Most people believe that there is room to make a mistake on their taxes because the tax code is so complex and difficult to understand. While it is true that taxes are complex, that does not mean that a taxpayer has a free pass to submit inaccurate or incomplete tax information to the IRS. Furthermore, even if you did not intend to make a tax mistake, if you behavior can be interpreted as concealing the mistake or income, you could face even harsher penalties in the form of a willful tax crime or violations. Acts that are willful carry harsher punishments which may include fines or prison time.
If you have tax concerns or are worried that your actions may be perceived by an IRS agent as willful, contact the Hoffman Tax Law Offices at 800-897-3915. We are dedicated to helping taxpayers resolve their civil and criminal tax issues with the IRS.
What is a willful tax violation?
While prosecutions for willful tax crimes and violations is typically reserved for serious mistakes, they can occur in a broad array of circumstances. A willful tax violation is one where the taxpayer has a known legal duty and he or she intentionally or voluntarily fails to perform that duty. Willfulness will be inferred by the IRS agent from your records, actions, demeanor and interactions. Willfulness simply means that you knew that your conduct was against the law, but your decided to act in that fashion regardless. Willful blindness is included in willful behaviors because it involves a voluntary and intentional attempt to avoid learning of one’s legal responsibility. Other examples of conduct that may be interpreted as willful includes:
- Failure to disclose income of certain types that would be subject to a higher rate of taxation
- Reporting that you received $5,000 in gifts when total gifts equaled $15,000.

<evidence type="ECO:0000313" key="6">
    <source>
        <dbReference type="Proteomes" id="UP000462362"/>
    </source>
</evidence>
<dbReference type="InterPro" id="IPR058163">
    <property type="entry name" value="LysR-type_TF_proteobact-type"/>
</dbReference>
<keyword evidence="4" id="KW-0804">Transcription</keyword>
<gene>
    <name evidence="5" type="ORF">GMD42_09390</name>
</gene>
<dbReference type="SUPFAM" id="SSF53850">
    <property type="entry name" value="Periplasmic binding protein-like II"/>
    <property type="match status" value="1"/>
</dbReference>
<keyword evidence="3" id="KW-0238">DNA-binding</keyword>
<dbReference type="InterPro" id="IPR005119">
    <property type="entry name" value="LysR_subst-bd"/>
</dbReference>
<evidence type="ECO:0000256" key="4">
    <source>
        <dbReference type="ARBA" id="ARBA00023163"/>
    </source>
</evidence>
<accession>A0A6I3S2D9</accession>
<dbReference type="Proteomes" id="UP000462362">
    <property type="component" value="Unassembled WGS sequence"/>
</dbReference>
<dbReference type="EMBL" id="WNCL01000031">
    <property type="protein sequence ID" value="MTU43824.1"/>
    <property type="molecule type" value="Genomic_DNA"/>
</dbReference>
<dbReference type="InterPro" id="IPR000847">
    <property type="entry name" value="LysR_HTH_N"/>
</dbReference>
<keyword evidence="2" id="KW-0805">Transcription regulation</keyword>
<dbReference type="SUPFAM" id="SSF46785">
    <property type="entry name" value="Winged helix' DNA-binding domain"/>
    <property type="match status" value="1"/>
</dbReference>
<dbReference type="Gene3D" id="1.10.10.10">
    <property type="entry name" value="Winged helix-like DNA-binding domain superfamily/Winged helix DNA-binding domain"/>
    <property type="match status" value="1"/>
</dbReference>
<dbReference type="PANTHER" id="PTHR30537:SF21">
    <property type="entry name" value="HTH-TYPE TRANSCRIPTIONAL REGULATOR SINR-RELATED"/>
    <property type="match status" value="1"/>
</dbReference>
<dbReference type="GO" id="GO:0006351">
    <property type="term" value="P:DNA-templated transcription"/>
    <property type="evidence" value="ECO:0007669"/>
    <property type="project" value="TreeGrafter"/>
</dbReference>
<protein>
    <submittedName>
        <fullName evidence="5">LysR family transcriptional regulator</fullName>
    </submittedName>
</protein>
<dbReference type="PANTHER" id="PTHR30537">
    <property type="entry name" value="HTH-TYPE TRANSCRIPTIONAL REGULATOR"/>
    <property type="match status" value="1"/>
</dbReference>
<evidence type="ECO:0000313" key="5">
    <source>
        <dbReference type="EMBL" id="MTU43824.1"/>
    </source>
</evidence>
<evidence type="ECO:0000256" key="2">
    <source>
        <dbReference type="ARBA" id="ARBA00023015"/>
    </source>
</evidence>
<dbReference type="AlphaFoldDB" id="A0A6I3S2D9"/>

- Deducting a family vacation as a business expense.
- Failing to declare a foreign financial account.
- Failing to file FBAR.
- Using offshore accounts to conceal assets or income.
Depending on the circumstances and optics present, even innocent mistakes can be interpreted as willful attempts to evade or defeat tax. While there are many valid reasons to set up a trust or corporation, doing so while simultaneously making a serious tax mistake can give the appearance of impropriety. Similarly, dealing in what the IRS believes to be excessive amounts of cash, keeping transactions just below the $10,000 reporting requirement, using traveler checks and other innocent acts can all be interpreted as willful conduct. If more than one of these acts are present, it can become even more difficult to explain even innocent behaviors. This can, potentially, trigger an audit or transform civil penalties into criminal tax penalties including the possibility of a federal prison sentence.
The TurboTax Defense is, often, not a defense
While in the pre-computer age few people would have considered doing their taxes themselves, such actions are very commonplace today. While tax software has improved significantly, it is not foolproof. Tax software can be manipulated by unscrupulous individuals or misinterpreted by an honest, but misguided taxpayer. Unfortunately the line between the willful violator and the inadvertent one isn’t always clear. Furthermore, the defense of, “It was my tax software’s fault,” may not carry the weight that many taxpayers would assume.
In Au v. Commissioner, Hopson v. Commissioner, Lam and Chang v. Commissioner, and Parker v. Commissioner the taxpayer raised the defense that he or she relied on tax software and that the mistake was the fault of the software. In each of these cases the defense was found to be unpersuasive. However in a matter brought after a patent attorney made tax mistakes, Olsen v. Commissioner, the Tax Court found some merit in this defense. Despite IRS objections, the court found that Mr. Olsen was not liable for the accuracy-related penalty imposed due to the understatement and underpayment of his taxes. “The most important factor in deciding whether a taxpayer acted with reasonable cause and in good faith is the extent of the taxpayer’s effort to assess the proper tax liability.” In light of petitioner’s unfamiliarity with the particular form that gave rise to the error, his diligent attempts to understand the form and his obligations, and use of error correcting software features the court found Mr. Olsen to be not liable for the penalty. However the court did note that this case provided unique facts and circumstances so it is important to understand that this defense is rather limited.
If you have tax concerns, our dedicated and experienced attorneys can help. To schedule a tax consultation, call the Law Offices of Robert Hoffman at (800) 897-3915 or contact us online.